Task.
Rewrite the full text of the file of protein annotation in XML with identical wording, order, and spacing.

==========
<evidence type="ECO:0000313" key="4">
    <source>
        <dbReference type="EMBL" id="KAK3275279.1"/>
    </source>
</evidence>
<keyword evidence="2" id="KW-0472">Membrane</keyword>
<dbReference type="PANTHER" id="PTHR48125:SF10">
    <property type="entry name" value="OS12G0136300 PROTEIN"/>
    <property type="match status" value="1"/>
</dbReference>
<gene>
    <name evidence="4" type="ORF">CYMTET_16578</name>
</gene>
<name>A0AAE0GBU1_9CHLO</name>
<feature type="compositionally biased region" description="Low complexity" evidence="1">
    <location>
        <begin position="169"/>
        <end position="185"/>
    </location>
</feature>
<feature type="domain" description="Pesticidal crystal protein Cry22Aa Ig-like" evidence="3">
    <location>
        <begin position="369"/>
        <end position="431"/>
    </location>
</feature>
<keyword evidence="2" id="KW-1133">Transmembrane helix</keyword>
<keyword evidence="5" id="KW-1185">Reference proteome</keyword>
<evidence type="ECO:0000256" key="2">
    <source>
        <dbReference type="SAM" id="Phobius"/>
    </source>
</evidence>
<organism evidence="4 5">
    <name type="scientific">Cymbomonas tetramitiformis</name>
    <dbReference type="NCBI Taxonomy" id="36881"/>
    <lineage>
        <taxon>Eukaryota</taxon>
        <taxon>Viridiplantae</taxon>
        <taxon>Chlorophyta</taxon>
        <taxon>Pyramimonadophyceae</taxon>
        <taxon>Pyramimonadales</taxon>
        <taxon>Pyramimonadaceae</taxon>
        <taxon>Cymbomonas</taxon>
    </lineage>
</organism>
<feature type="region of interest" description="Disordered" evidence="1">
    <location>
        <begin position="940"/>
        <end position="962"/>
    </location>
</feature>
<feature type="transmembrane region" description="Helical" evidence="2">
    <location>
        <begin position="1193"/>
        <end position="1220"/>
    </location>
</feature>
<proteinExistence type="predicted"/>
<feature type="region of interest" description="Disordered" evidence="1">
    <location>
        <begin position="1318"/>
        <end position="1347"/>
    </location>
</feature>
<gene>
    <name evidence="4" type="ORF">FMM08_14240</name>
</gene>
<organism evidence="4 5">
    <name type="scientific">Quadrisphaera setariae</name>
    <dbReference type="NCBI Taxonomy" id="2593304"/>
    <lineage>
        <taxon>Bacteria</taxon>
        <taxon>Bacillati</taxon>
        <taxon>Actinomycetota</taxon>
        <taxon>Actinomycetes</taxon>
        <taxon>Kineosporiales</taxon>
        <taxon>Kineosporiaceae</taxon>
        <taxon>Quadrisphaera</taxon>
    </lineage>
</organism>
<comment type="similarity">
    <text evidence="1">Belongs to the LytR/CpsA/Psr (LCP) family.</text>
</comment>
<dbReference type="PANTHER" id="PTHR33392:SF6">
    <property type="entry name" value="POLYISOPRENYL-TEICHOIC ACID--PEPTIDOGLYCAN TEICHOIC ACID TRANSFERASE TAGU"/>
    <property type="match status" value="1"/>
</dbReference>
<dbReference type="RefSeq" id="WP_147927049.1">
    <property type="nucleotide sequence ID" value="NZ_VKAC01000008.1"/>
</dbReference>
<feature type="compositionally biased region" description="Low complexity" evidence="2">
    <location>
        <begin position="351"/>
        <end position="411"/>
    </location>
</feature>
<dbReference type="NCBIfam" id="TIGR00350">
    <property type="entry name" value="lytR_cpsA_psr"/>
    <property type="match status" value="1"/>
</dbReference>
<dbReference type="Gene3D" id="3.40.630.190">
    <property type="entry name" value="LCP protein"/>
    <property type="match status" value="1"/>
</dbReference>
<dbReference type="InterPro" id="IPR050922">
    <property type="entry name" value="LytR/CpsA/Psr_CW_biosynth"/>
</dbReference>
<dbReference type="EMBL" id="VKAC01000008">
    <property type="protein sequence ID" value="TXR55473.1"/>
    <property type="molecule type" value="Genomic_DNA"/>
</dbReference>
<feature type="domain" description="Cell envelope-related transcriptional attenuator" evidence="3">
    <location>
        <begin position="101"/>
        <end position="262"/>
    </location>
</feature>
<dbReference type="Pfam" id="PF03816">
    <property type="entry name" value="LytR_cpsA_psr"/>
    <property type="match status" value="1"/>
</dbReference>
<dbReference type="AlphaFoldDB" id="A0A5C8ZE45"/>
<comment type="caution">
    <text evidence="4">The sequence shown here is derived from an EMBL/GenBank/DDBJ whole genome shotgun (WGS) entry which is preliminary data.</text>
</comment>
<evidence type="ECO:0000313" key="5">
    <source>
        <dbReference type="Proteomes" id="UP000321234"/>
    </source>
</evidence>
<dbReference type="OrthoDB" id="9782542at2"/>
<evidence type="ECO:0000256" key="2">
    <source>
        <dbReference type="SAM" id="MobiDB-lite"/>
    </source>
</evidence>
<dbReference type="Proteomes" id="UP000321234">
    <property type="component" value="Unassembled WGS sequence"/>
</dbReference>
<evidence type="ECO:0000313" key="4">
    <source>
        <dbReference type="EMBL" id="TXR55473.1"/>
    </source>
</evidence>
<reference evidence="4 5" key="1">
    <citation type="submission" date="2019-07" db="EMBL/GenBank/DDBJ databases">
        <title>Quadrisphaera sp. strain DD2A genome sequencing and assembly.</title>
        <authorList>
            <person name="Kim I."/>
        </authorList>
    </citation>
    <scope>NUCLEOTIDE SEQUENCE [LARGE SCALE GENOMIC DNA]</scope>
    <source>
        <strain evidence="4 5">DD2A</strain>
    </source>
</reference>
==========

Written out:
<evidence type="ECO:0000313" key="4">
    <source>
        <dbReference type="EMBL" id="KAK3275279.1"/>
    </source>
</evidence>
<keyword evidence="2" id="KW-0472">Membrane</keyword>
<dbReference type="PANTHER" id="PTHR48125:SF10">
    <property type="entry name" value="OS12G0136300 PROTEIN"/>
    <property type="match status" value="1"/>
</dbReference>
<gene>
    <name evidence="4" type="ORF">CYMTET_16578</name>
</gene>
<name>A0AAE0GBU1_9CHLO</name>
<feature type="compositionally biased region" description="Low complexity" evidence="1">
    <location>
        <begin position="169"/>
        <end position="185"/>
    </location>
</feature>
<feature type="domain" description="Pesticidal crystal protein Cry22Aa Ig-like" evidence="3">
    <location>
        <begin position="369"/>
        <end position="431"/>
    </location>
</feature>
<keyword evidence="2" id="KW-1133">Transmembrane helix</keyword>
<keyword evidence="5" id="KW-1185">Reference proteome</keyword>
<evidence type="ECO:0000256" key="2">
    <source>
        <dbReference type="SAM" id="Phobius"/>
    </source>
</evidence>
<organism evidence="4 5">
    <name type="scientific">Cymbomonas tetramitiformis</name>
    <dbReference type="NCBI Taxonomy" id="36881"/>
    <lineage>
        <taxon>Eukaryota</taxon>
        <taxon>Viridiplantae</taxon>
        <taxon>Chlorophyta</taxon>
        <taxon>Pyramimonadophyceae</taxon>
        <taxon>Pyramimonadales</taxon>
        <taxon>Pyramimonadaceae</taxon>
        <taxon>Cymbomonas</taxon>
    </lineage>
</organism>
<feature type="region of interest" description="Disordered" evidence="1">
    <location>
        <begin position="940"/>
        <end position="962"/>
    </location>
</feature>
<feature type="transmembrane region" description="Helical" evidence="2">
    <location>
        <begin position="1193"/>
        <end position="1220"/>
    </location>
</feature>
<proteinExistence type="predicted"/>
<feature type="region of interest" description="Disordered" evidence="1">
    <location>
        <begin position="1318"/>
        <end position="1347"/>
    </location>
</feature>
<gene>
    <name evidence="4" type="ORF">FMM08_14240</name>
</gene>
<organism evidence="4 5">
    <name type="scientific">Quadrisphaera setariae</name>
    <dbReference type="NCBI Taxonomy" id="2593304"/>
    <lineage>
        <taxon>Bacteria</taxon>
        <taxon>Bacillati</taxon>
        <taxon>Actinomycetota</taxon>
        <taxon>Actinomycetes</taxon>
        <taxon>Kineosporiales</taxon>
        <taxon>Kineosporiaceae</taxon>
        <taxon>Quadrisphaera</taxon>
    </lineage>
</organism>
<comment type="similarity">
    <text evidence="1">Belongs to the LytR/CpsA/Psr (LCP) family.</text>
</comment>
<dbReference type="PANTHER" id="PTHR33392:SF6">
    <property type="entry name" value="POLYISOPRENYL-TEICHOIC ACID--PEPTIDOGLYCAN TEICHOIC ACID TRANSFERASE TAGU"/>
    <property type="match status" value="1"/>
</dbReference>
<dbReference type="RefSeq" id="WP_147927049.1">
    <property type="nucleotide sequence ID" value="NZ_VKAC01000008.1"/>
</dbReference>
<feature type="compositionally biased region" description="Low complexity" evidence="2">
    <location>
        <begin position="351"/>
        <end position="411"/>
    </location>
</feature>
<dbReference type="NCBIfam" id="TIGR00350">
    <property type="entry name" value="lytR_cpsA_psr"/>
    <property type="match status" value="1"/>
</dbReference>
<dbReference type="Gene3D" id="3.40.630.190">
    <property type="entry name" value="LCP protein"/>
    <property type="match status" value="1"/>
</dbReference>
<dbReference type="InterPro" id="IPR050922">
    <property type="entry name" value="LytR/CpsA/Psr_CW_biosynth"/>
</dbReference>
<dbReference type="EMBL" id="VKAC01000008">
    <property type="protein sequence ID" value="TXR55473.1"/>
    <property type="molecule type" value="Genomic_DNA"/>
</dbReference>
<feature type="domain" description="Cell envelope-related transcriptional attenuator" evidence="3">
    <location>
        <begin position="101"/>
        <end position="262"/>
    </location>
</feature>
<dbReference type="Pfam" id="PF03816">
    <property type="entry name" value="LytR_cpsA_psr"/>
    <property type="match status" value="1"/>
</dbReference>
<dbReference type="AlphaFoldDB" id="A0A5C8ZE45"/>
<comment type="caution">
    <text evidence="4">The sequence shown here is derived from an EMBL/GenBank/DDBJ whole genome shotgun (WGS) entry which is preliminary data.</text>
</comment>
<evidence type="ECO:0000313" key="5">
    <source>
        <dbReference type="Proteomes" id="UP000321234"/>
    </source>
</evidence>
<dbReference type="OrthoDB" id="9782542at2"/>
<evidence type="ECO:0000256" key="2">
    <source>
        <dbReference type="SAM" id="MobiDB-lite"/>
    </source>
</evidence>
<dbReference type="Proteomes" id="UP000321234">
    <property type="component" value="Unassembled WGS sequence"/>
</dbReference>
<evidence type="ECO:0000313" key="4">
    <source>
        <dbReference type="EMBL" id="TXR55473.1"/>
    </source>
</evidence>
<reference evidence="4 5" key="1">
    <citation type="submission" date="2019-07" db="EMBL/GenBank/DDBJ databases">
        <title>Quadrisphaera sp. strain DD2A genome sequencing and assembly.</title>
        <authorList>
            <person name="Kim I."/>
        </authorList>
    </citation>
    <scope>NUCLEOTIDE SEQUENCE [LARGE SCALE GENOMIC DNA]</scope>
    <source>
        <strain evidence="4 5">DD2A</strain>
    </source>
</reference>